The 2018 IMOCA season kicks off today with the Bermuda 1000

© François Van Malleghem / DPPI

Six IMOCAs  line up in Douarnenez for this first race, a course which is something of a prelude feeder for the IMOCA Globe Series which really begins on June 1st in Monaco. The Bermuda 1000 sees two IMOCA rookies, Manu Cousin who takes full control of his boat after the Grand Prix Guyader, and Damien Seguin who will be assisted initially by Jean Le Cam. For the others it will be a solo race, the first chance to build some solid racing miles this season.

Manu Cousin (Setin Group): For the sailor from Normandy who is now settled in Les Sables d'Olonne, the Bermuda 1000 Race will be something of a baptism of fire sailing solo on an IMOCA. For him, there will inevitably be some pressure and emotion as he starts. “At times like this you are in two minds, you want to get going and at the same time you have a little bit of apprehension."

Damien Seguin (Apicil Group): For his first race in an IMOCA, Damien Seguin has teamed up with Jean Le Cam who has prepared the boat. Even if this is not a qualifying race for the next Route du Rhum, it will be a great opportunity to discover the boat and learn from a real IMOCA master.

Samantha Davies (Initiatives Coeur): Davies’ first solo race aboard her new IMOCA. The French based Briton already know the measure of her machine after racing theTransat Jacques-Vabre with Tanguy de Lamotte, but this is chance to refine and practice her solo skills, which may be just a little ring rusty after five years away from solo IMOCA racing.  “Things have changed a lot since then, like ballast and the foil systems. But most of all here I am not having been sailing alone for five years. "

Fabrice Amedeo (Newrest - Art et Fenêtres): After completing his first Vendée Globe, Amédéo decided to step things up by acquiring the former No Way Back. With this foiler of last generation, he now has a boat which should allow him to compete near the front of the fleet. "The Bermuda 1000 race marks for me the end of one phase. It is the end of the work done in recent months, even if I am still very much in the learning phase. "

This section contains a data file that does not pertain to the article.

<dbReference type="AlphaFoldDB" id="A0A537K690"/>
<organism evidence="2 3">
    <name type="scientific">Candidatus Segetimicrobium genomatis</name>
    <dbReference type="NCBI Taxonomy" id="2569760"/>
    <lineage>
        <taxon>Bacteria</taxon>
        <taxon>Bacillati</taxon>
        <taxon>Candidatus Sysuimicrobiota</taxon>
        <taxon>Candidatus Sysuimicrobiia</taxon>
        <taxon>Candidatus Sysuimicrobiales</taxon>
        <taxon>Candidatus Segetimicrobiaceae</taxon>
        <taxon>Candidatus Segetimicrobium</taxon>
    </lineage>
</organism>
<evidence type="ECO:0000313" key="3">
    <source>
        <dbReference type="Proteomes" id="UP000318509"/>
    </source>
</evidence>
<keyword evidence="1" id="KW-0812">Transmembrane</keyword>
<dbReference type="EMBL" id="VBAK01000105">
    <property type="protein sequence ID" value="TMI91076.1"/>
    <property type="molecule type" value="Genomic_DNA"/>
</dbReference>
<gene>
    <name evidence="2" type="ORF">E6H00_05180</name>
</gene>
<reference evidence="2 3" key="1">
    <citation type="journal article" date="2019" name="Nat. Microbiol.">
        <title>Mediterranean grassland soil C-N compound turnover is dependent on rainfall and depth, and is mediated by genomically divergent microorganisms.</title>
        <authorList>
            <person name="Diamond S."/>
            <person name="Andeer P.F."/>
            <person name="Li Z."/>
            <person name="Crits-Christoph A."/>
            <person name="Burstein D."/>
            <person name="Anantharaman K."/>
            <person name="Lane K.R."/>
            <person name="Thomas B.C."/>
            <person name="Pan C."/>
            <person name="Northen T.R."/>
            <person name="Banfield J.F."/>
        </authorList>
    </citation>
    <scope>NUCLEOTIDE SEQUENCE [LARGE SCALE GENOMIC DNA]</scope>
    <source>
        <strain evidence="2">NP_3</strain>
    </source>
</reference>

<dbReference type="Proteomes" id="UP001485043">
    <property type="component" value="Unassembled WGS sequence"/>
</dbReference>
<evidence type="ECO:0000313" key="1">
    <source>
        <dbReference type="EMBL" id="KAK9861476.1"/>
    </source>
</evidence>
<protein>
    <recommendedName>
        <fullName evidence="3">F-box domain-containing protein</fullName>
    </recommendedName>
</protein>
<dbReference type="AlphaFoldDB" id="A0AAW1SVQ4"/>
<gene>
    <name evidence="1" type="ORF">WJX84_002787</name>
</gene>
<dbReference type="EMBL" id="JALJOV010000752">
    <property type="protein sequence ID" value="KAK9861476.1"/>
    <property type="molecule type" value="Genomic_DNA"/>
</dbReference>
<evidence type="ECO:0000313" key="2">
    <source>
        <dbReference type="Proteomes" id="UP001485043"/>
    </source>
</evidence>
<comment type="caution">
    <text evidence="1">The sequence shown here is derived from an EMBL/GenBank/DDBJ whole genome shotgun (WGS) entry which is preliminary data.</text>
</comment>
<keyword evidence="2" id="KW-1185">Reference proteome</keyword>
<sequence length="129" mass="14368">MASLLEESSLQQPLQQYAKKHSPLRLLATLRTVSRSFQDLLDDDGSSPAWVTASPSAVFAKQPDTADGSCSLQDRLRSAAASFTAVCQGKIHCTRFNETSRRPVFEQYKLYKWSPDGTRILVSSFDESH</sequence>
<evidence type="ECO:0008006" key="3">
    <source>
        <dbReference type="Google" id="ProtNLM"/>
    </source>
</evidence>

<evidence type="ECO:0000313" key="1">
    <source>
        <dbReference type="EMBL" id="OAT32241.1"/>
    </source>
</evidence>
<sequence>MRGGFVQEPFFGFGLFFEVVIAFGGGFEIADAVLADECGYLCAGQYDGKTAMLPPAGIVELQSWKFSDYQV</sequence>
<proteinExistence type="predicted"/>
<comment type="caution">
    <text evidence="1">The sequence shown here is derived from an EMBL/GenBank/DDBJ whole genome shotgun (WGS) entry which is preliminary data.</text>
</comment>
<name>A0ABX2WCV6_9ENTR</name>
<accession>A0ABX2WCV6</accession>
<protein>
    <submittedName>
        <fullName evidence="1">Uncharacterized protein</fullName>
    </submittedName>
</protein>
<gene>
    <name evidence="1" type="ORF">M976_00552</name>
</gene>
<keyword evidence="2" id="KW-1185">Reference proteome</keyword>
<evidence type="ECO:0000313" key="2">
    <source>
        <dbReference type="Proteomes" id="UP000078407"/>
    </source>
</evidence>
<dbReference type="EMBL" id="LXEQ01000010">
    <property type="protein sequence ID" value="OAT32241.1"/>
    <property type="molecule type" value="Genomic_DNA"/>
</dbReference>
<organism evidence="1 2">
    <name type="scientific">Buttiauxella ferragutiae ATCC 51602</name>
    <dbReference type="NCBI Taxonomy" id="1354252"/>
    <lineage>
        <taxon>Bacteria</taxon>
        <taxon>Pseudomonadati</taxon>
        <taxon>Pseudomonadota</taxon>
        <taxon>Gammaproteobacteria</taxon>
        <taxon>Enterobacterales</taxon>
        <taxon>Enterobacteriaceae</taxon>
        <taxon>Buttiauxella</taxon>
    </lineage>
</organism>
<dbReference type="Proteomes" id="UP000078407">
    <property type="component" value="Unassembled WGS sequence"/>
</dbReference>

Louis Burton (Bureau Vallée): For the skipper who lives in Saint-Malo sailor this race will also allow him to get back to solo racing after competing in the Transat Jacques-Vabre with his partner Servane Escoffier. "The first goal is to get my qualification done for the Route du Rhum. This is my first solo sailing with the boat. The watchword is ‘caution’ above all else. The goal is to complete the course without breaking anything. But if the opportunity comes to make a result, why not? "

Paul Meilhat (SMA): Of the six competitors at the start, Paul is undoubtedly the one who knows his boat the best. This race will particularly be the opportunity to make a statement as early as possible in the 2018 season. "This race is a prelude to the launch of the championship in the Mediterranean. It is perfect. Personally it is also the beginning of a new initiative that I have in place as I look for new partners. Beyond the Route du Rhum with SMA, my goal is, of course, the Vendée Globe 2020. "

Given the weather forecast for the Irish Sea over the next few days, Jacques Caraës, the race director, has made the decision to change the course. Instead of heading out to the famous Fastnet lighthouse, the competitors will have head to a virtual mark located 300 miles west of La Coruña before turning to Cascais whilst respecting the DST off Lisbon. Caraës says: "The wind conditions, but especially the sea conditions, could be pretty bad. The goal for this first race of the season is to allow competitors to sail in decent conditions. Nevertheless the crossing of the Bay of Biscay still promises to be pretty challenging.  It will be an excellent test. "


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